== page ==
Access Control

Access control is one area where file systems differ dramatically. Some file systems have no clear-cut access control model, while others are much more sophisticated. In general terms, most modern day file systems combine two components into a cohesive access control methodology:
  • User identification
  • Permitted action list
User identification means that the file system (and the underlying operating system) must first be capable of uniquely identifying individual users. This makes it possible to have full accountability with respect to any operations on the file system level. Another often-helpful feature is that of user groups -- creating ad-hoc collections of users. Groups are most often used by organizations where users may be members of one or more projects. Another feature that some file systems support is the creation of generic identifiers that can be assigned to one or more users.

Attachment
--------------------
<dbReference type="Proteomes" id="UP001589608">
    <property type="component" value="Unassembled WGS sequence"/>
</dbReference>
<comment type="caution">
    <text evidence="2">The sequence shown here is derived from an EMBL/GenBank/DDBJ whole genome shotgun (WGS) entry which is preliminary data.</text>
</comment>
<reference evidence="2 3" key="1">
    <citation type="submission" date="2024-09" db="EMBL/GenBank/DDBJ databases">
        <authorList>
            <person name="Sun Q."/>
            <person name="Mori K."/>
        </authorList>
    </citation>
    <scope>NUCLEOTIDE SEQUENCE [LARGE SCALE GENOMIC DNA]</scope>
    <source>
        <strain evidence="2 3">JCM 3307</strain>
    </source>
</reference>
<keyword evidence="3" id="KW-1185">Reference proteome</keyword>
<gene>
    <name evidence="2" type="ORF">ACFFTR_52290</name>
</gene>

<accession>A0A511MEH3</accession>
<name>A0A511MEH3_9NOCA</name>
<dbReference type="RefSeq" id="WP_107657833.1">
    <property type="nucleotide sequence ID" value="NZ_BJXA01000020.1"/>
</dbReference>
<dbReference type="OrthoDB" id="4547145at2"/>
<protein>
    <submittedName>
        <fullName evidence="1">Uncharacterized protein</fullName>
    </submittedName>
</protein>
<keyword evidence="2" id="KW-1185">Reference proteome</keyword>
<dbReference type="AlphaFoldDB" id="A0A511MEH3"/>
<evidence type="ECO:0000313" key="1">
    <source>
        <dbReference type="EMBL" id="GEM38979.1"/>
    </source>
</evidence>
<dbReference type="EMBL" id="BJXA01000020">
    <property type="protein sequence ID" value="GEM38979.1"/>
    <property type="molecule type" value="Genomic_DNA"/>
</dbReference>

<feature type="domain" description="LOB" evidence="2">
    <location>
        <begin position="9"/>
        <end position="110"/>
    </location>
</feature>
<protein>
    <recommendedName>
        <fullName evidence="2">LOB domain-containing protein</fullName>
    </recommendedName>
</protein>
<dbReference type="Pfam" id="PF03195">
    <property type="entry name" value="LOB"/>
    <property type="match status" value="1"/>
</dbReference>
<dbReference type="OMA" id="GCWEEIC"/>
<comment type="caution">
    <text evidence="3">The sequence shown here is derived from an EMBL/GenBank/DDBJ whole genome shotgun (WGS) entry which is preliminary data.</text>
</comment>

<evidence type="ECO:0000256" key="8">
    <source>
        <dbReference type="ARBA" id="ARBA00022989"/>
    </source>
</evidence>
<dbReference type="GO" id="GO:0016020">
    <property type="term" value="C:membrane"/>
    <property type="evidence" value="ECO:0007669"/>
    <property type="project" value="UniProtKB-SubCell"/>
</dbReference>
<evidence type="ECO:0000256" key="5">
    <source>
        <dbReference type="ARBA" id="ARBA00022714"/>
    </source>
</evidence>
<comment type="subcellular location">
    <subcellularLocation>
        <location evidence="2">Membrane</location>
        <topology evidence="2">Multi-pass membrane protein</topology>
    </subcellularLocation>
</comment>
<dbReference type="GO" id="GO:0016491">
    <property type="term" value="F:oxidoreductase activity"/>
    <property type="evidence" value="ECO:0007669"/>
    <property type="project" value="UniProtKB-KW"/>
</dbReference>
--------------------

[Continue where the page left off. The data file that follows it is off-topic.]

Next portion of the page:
Next, the file system must be capable of maintaining lists of actions that are permitted (or not permitted) against each file. The most commonly-tracked actions are:
  • Reading the file
  • Writing the file
  • Executing the file
Various file systems may extend the list to include other actions such as deleting, or even the ability to make changes related to a file's access control.